2L ≈ 68oz ≈ 8.5 cups

You need more than 2L of water if:

  • You’re exercising and sweating
  • You’re in a hot and/or humid environment
  • You’re sick (especially if you have vomiting or diarrhea)
  • You’re managing a bladder infection or kidney stones 

Stick with plain water or water flavored with natural flavors rather than flavored water with added sugar, sports drinks, or carbonated beverages.

Which Foods Should You Avoid During Perimenopause?

Certain foods can exacerbate perimenopausal symptoms. Be mindful of:


While you don’t have to give up your morning cup of coffee or tea, high amounts of caffeine intake can disrupt sleep, exacerbate fatigue and contribute to mood challenges like anxiety and irritability. If you do decide to continue drinking caffeinated beverages, limit the quantity and avoid caffeine after lunchtime. 


For many people, alcohol is a big part of being social—and unwinding after a hard day. However, it’s a major source of sugar without added nutritional benefit. While it can help you doze off, it actually decreases the quality of your sleep. Many people find that it actually makes symptoms of depression and anxiety worse, instead of helping them cope. 

You may notice major improvements in how you feel after making alcohol an occasional treat instead of a regular part of your diet. At the same time, you’ll be reducing your risk of chronic disease and many types of cancer.

Added Sugar

Added sugars are sugars and syrups added as sweeteners in addition to what is naturally found in whole foods. While high added sugar intake has been linked to cardiovascular and metabolic health risks for all adults, research shows that it’s particularly problematic during menopause.

Higher added sugar intake worsens symptoms like hot flashes and cognitive issues. It can also become an ineffective crutch for dealing with midlife stress, anxiety and poor sleep. A sharp spike and subsequent blood sugar fall will worsen moods and induce more sugar cravings. 

Carbohydrates are an important source of your body’s energy. However, getting these sugars from natural foods like dairy, fruits and vegetables gives you the benefit of longer-term energy and more nutrients that accompany your fuel.  

Take the time to read the labels on the nutrition labels on foods you eat. Where is added sugar lurking?

Spicy Foods

Some people may find that spicy foods trigger their hot flashes. Monitor your reactions and adjust your diet accordingly.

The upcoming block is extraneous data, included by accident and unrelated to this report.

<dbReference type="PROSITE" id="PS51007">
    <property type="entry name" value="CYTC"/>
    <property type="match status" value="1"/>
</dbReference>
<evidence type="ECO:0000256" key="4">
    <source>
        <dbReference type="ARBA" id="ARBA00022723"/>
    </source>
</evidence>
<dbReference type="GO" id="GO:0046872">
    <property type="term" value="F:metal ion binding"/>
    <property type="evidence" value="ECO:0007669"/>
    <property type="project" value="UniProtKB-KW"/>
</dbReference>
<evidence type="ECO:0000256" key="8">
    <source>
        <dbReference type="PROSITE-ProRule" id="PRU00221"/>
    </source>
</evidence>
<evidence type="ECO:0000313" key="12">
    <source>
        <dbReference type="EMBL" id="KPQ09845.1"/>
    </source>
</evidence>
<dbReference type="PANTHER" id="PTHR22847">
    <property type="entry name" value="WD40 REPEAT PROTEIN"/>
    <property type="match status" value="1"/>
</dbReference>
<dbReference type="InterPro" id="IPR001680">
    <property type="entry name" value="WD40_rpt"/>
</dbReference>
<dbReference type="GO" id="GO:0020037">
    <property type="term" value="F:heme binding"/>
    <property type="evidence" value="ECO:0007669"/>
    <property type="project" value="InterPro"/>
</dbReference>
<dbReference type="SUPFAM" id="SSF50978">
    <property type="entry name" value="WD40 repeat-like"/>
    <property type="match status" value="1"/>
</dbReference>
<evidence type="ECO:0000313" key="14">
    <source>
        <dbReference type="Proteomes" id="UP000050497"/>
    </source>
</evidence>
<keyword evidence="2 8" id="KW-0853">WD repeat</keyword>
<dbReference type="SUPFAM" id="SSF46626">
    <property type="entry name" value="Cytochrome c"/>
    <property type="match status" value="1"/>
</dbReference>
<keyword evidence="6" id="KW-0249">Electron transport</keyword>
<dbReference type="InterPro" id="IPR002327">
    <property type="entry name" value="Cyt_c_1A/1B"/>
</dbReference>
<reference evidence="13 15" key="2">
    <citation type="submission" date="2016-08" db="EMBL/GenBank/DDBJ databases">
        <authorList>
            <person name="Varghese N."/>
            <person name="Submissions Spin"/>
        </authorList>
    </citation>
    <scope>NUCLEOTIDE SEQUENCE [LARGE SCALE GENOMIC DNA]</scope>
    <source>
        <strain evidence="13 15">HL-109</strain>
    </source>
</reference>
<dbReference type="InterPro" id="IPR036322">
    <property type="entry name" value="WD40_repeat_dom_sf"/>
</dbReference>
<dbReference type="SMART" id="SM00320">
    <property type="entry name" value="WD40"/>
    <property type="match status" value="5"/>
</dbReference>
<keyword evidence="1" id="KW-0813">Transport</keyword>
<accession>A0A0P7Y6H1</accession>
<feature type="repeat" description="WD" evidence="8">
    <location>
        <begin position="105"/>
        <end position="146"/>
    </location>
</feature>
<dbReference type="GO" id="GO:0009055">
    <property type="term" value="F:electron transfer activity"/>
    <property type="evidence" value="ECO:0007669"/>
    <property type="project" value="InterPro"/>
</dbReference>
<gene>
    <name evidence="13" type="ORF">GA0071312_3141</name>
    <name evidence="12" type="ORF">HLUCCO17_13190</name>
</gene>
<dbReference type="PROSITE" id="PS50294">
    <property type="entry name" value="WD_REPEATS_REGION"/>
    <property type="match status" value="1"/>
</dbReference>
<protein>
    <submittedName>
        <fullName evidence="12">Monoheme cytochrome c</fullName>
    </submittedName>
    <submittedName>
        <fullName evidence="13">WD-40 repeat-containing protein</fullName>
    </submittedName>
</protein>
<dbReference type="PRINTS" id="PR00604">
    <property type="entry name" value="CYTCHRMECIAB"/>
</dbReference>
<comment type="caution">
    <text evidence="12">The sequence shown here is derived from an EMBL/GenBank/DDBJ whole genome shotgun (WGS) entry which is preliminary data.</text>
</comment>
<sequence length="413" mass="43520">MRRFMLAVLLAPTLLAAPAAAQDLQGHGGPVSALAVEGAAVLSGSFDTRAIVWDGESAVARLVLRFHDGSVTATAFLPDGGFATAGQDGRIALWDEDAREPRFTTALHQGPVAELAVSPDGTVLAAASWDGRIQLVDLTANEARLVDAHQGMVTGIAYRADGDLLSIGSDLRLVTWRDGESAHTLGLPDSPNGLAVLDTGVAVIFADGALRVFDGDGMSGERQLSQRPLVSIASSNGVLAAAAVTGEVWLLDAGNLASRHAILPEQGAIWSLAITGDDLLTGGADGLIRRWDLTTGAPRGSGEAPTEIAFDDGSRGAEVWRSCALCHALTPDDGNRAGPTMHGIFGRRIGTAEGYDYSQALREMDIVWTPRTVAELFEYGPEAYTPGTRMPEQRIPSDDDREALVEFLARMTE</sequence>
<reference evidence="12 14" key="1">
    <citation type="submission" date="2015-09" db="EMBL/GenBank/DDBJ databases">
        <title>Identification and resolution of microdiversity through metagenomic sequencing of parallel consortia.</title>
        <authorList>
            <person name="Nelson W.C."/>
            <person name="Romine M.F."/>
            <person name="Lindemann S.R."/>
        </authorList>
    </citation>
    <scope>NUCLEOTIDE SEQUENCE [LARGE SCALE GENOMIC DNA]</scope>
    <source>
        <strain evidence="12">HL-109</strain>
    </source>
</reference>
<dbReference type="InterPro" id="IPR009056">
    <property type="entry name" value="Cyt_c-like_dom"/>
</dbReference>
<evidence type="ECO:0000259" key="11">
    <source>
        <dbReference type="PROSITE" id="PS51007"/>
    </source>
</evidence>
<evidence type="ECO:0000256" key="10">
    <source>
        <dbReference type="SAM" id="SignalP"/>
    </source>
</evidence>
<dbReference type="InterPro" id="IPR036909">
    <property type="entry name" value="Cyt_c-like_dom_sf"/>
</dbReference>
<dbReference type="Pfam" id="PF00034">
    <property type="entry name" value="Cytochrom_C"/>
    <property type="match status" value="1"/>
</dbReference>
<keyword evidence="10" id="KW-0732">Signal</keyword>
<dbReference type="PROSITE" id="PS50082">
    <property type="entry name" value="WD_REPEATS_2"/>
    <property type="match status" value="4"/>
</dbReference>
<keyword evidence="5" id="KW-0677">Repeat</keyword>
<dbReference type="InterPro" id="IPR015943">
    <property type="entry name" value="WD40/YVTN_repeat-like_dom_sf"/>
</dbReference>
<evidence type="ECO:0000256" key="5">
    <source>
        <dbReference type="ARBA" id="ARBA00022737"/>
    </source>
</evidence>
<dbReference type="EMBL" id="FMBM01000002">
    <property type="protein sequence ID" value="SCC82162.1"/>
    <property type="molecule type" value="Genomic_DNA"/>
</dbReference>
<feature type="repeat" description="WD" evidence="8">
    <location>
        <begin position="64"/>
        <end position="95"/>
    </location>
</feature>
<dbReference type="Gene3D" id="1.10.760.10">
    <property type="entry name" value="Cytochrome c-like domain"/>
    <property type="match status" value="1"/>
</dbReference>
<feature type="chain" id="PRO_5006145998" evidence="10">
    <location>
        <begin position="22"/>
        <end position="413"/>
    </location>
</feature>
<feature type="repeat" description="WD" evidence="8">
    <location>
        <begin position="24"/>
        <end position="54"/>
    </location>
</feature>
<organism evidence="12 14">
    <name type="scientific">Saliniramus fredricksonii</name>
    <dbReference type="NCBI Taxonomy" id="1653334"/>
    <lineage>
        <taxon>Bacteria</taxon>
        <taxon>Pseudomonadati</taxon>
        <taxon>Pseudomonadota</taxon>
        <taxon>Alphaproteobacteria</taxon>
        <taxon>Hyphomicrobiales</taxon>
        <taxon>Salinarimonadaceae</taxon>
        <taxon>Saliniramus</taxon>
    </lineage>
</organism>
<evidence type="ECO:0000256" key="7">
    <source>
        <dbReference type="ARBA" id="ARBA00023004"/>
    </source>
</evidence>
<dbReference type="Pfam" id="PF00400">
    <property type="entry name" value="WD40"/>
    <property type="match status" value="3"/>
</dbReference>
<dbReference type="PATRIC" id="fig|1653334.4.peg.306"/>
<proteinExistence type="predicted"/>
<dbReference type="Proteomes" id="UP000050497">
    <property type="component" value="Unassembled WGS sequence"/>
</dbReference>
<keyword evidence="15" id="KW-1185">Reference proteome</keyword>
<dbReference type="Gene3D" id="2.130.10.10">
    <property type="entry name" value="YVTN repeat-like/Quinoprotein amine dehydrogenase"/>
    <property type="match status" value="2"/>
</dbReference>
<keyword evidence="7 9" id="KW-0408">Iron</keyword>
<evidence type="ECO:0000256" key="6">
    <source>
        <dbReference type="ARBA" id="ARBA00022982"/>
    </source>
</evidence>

Look Out for New Dietary Sensitivities 

Sensitivities to foods can manifest during perimenopause, even if you haven’t noticed problems before. Many women have identified certain foods like gluten or dairy as triggers for joint pain, headaches, indigestion, hot flashes, and sleep issues. Consider eliminating or reducing these to see if symptoms improve.

How to Incorporate the Perimenopause Diet Into Your Lifestyle

Making dietary changes is a commitment, but it doesn’t have to be overwhelming. Here are some practical tips:

Gradual Transitions

Start by making small, sustainable changes. Swap out processed snacks for fresh fruit or replace sugary beverages with herbal teas. Tackle swaps one by one and find choices that you start to enjoy.

Meal Planning

Plan your meals ahead of time to ensure a well-rounded and nutritious diet. This can also save time and make grocery shopping more efficient.

Pay Attention to How You Feel

The most important reason to change your food choices is because it helps you feel better! Instead of thinking about foods as “good” or “bad,” consider how different choices affect your menopause symptoms, energy, sleep and mood. By connecting choices to results, you’ll find the motivation to keep up the effort.

Embracing a perimenopause-friendly diet can be a powerful step towards managing symptoms and promoting overall health. By being mindful of what you eat, you can support your body through this transitional phase with grace and vitality. Remember, small changes can lead to significant improvements, so approach your perimenopause diet with patience and self-compassion.